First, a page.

[Andreth]: How or when shall healing come?…To such questions only those of the Old Hope (as they call themselves) have any guess of an answer.… [T]hey say that the One will himself enter into Arda, and heal Men and all the Marring from the beginning to the end’.
Finrod cannot at first understand how this could be, and Andreth herself seems to regard it as highly implausible – a wishful dream. But on reflection, Finrod argues:
‘Eru will surely not suffer [Morgoth] to turn the world to his own will and to triumph in the end. Yet there is no power conceivable greater than [Morgoth] save Eru only. Therefore, Eru, if he will not relinquish His work to [Morgoth], who must else proceed to mastery, then Eru must come in to conquer him’. 
The Christian parallels are obvious. Indeed, ‘The Marring of Men’ can be seen as part of Tolkien’s lifelong endeavour to make his legendarium (originally conceptualized as a ‘mythology for England’) broadly compatible with known human history, particularly Christian history .
Andreth’s hints inspire Finrod to a vision which offers ultimate hope to the immortal but finite Elves as well as to mortal Men:
‘Suddenly I beheld a vision of Arda Remade; and there the [High Elves] completed but not ended could abide in the present forever, and there could walk, maybe, with the Children of Men, their deliverers, and sing to them such songs as, even in the Bliss beyond bliss, should make the green valleys ring and the everlasting mountain-tops to throb like harps’.
‘We should tell you tales of the Past and of Arda that was Before, of the perils and great deeds and the making of the Silmarils. We were the lordly ones then! But ye, ye would then be at home, looking at all things intently, as your own. Ye would be the lordly ones’. 
This, then, is Tolkien’s vision of Heaven, pictured in the context of Arda, his sub-created world.
The conversation of Andreth and Finrod occurs during a lull before the storm of war breaks upon Middle-earth; and Finrod foresees that the next stage of war will claim the life of his brother Elf Aegnor, whom the mortal woman Andreth loved in her youth and loves still. The fragment ends with Finrod bidding Andreth farewell by reaffirming, ‘you are not for Arda. Whither you go you may find light. Await us there, my brother – and me’. Andreth’s destiny lies beyond the world, and Finrod dares to hope that this is true for the Elves also.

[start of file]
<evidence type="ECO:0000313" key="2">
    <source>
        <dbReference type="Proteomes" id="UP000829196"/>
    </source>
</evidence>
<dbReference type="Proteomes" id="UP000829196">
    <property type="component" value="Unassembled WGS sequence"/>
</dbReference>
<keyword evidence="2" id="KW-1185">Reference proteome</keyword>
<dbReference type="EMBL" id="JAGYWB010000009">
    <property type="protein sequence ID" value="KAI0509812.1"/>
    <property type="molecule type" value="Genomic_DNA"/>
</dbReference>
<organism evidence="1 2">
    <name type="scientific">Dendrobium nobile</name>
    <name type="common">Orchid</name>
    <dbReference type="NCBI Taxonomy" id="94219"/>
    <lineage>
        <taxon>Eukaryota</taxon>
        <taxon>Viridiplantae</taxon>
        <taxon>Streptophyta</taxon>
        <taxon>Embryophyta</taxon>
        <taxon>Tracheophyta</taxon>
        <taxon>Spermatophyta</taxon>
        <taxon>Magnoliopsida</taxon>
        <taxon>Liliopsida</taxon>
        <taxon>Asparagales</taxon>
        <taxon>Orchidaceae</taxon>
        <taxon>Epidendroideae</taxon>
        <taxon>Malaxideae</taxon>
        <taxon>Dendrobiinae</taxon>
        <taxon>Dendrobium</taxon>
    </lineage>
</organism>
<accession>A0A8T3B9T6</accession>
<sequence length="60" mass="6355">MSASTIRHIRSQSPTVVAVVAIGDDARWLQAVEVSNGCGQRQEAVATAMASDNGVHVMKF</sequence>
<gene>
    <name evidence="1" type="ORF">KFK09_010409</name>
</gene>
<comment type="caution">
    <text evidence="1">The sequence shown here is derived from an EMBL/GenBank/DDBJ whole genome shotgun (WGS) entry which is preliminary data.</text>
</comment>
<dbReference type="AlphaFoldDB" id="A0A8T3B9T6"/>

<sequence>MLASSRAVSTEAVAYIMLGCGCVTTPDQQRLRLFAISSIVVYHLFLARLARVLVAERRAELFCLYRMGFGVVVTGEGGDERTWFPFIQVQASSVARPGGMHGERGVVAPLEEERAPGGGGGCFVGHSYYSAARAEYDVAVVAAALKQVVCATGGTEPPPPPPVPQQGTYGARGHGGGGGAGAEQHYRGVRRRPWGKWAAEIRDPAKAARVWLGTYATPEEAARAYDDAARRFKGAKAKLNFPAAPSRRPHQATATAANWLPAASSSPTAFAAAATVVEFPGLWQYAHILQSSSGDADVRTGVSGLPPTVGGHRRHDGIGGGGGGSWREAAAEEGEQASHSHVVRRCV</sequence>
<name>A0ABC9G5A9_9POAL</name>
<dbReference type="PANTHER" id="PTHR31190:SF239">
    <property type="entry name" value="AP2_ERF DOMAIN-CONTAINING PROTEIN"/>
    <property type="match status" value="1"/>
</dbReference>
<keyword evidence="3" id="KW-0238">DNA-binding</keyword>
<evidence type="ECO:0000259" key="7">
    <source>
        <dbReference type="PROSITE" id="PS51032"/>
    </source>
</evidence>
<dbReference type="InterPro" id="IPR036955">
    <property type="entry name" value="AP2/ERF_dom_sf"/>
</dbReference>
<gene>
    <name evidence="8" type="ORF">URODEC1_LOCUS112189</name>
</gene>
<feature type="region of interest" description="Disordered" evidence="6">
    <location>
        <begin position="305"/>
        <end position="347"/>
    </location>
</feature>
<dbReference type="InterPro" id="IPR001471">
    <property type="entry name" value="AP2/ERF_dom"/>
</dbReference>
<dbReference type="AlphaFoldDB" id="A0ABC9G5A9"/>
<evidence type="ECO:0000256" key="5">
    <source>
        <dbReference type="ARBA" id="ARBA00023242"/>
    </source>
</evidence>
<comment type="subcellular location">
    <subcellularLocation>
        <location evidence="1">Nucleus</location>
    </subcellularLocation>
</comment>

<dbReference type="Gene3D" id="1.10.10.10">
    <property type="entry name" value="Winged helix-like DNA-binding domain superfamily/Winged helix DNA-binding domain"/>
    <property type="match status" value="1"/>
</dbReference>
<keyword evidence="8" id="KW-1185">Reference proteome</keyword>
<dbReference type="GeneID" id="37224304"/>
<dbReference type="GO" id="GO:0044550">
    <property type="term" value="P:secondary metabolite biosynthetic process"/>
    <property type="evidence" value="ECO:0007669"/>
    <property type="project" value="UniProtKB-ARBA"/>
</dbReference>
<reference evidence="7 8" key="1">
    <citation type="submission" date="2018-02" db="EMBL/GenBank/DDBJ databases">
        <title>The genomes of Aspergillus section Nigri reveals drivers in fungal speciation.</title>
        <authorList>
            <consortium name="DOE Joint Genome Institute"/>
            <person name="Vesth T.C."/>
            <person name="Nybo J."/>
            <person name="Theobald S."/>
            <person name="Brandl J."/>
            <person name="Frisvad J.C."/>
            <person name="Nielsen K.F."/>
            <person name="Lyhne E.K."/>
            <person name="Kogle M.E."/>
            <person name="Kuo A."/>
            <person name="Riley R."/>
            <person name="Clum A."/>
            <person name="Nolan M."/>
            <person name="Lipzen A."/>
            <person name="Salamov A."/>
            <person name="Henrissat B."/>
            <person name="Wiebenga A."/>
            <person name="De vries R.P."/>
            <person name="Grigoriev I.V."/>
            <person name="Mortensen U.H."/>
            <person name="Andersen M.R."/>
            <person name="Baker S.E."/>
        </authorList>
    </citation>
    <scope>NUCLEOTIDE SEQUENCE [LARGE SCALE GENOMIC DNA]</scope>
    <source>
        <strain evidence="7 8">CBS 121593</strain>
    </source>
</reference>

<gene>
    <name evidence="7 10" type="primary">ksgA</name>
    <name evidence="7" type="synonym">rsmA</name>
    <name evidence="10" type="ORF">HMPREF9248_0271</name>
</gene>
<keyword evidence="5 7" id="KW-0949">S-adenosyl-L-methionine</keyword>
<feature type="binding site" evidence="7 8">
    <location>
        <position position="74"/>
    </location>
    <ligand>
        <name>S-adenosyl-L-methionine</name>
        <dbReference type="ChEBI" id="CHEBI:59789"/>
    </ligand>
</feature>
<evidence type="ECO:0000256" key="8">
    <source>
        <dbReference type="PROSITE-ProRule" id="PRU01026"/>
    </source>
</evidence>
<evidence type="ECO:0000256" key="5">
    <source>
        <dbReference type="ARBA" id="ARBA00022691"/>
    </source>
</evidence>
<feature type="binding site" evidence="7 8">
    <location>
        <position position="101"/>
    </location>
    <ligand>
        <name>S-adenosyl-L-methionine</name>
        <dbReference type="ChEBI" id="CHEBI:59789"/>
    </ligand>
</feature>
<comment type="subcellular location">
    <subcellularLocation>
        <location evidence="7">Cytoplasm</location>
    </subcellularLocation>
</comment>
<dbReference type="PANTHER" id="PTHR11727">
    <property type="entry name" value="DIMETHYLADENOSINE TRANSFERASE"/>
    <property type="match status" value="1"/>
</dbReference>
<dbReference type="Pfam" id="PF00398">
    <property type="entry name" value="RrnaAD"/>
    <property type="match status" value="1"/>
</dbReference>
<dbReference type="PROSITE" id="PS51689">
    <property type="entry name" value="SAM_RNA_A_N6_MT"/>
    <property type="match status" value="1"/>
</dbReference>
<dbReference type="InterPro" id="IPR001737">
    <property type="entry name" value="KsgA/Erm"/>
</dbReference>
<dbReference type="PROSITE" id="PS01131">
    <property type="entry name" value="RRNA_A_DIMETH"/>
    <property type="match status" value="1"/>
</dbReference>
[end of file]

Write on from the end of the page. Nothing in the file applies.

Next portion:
In Tolkien’s legendarium, loss or transmission of knowledge is always a matter of concern. The message we take away from ‘the Marring of Men’ is hopeful. We are called to infer that this conversation has ‘come down’ to us today: that it was remembered, recorded, and has survived the vicissitudes of history, possibly because we modern readers need or are meant to know this.
Just as Morgoth’s marring of the World and of Men is analogous to the Christian account of the Fall of Satan and of original sin, Finrod and Andreth’s intuitions and hopes, Tolkien implies, were vindicated in real history by the coming of Jesus Christ. And Tolkien’s sub-creative vision of heaven, as explicated by Finrod, is meant to be taken seriously as an image of true heaven, in which Tolkien believed as a Christian. It is entirely characteristic that Tolkien’s heaven should have a place for Elves as well as for Men.
Tolkien’s story ‘The Marring of Men’ – though so brief a tale – seems to me one of his most beautiful and profound: a product of deep thought and visionary inspiration. It encapsulates nothing less than Tolkien’s mature understanding of the human condition and the meaning of life. Scholars and admirers of C.S. Lewis, who are unfamiliar with Tolkien’s legendarium, may find a way into his magnificent fantasy by reading it as complementary to Lewis’s great idea of ‘joy’ and his characteristic ‘argument from desire’: Tolkien engaged in developing and completing themes which underpin much of his old friend’s best and most serious work.
1. J.R.R. Tolkien, Morgoth’s Ring: The History of Middle-Earth, Volume X, ed. Christopher Tolkien (London: HarperCollins, 2002), pp. 301-366.
2. Humphrey Carpenter (ed.), Letters of J.R.R. Tolkien (London: George Allen and Unwin, 1981), p110.
3. C.S. Lewis, The Screwtape Letters (New York: Macmillan, 1951), p148.
4. Morgoth’s Ring, p. 309.
5. Ibid., p. 314.
6. Ibid., p. 313.
7. The Return of the King (London: George Allen and Unwin, 1974), p. 309.
8. Ibid., p. 309.
9. Morgoth’s Ring, p. 315.
10. Ibid., p. 316.
11. Ibid., p. 312.
12. Ibid., p. 323.
13. Ibid., p. 321.
14. Ibid., p. 322.
15. This is the subject of Verlyn Flieger’s book Interrupted Music: The Making of Tolkien’s Mythology (Kent, OH: Kent State University Press, 2005).
16. Morgoth’s Ring, p. 319.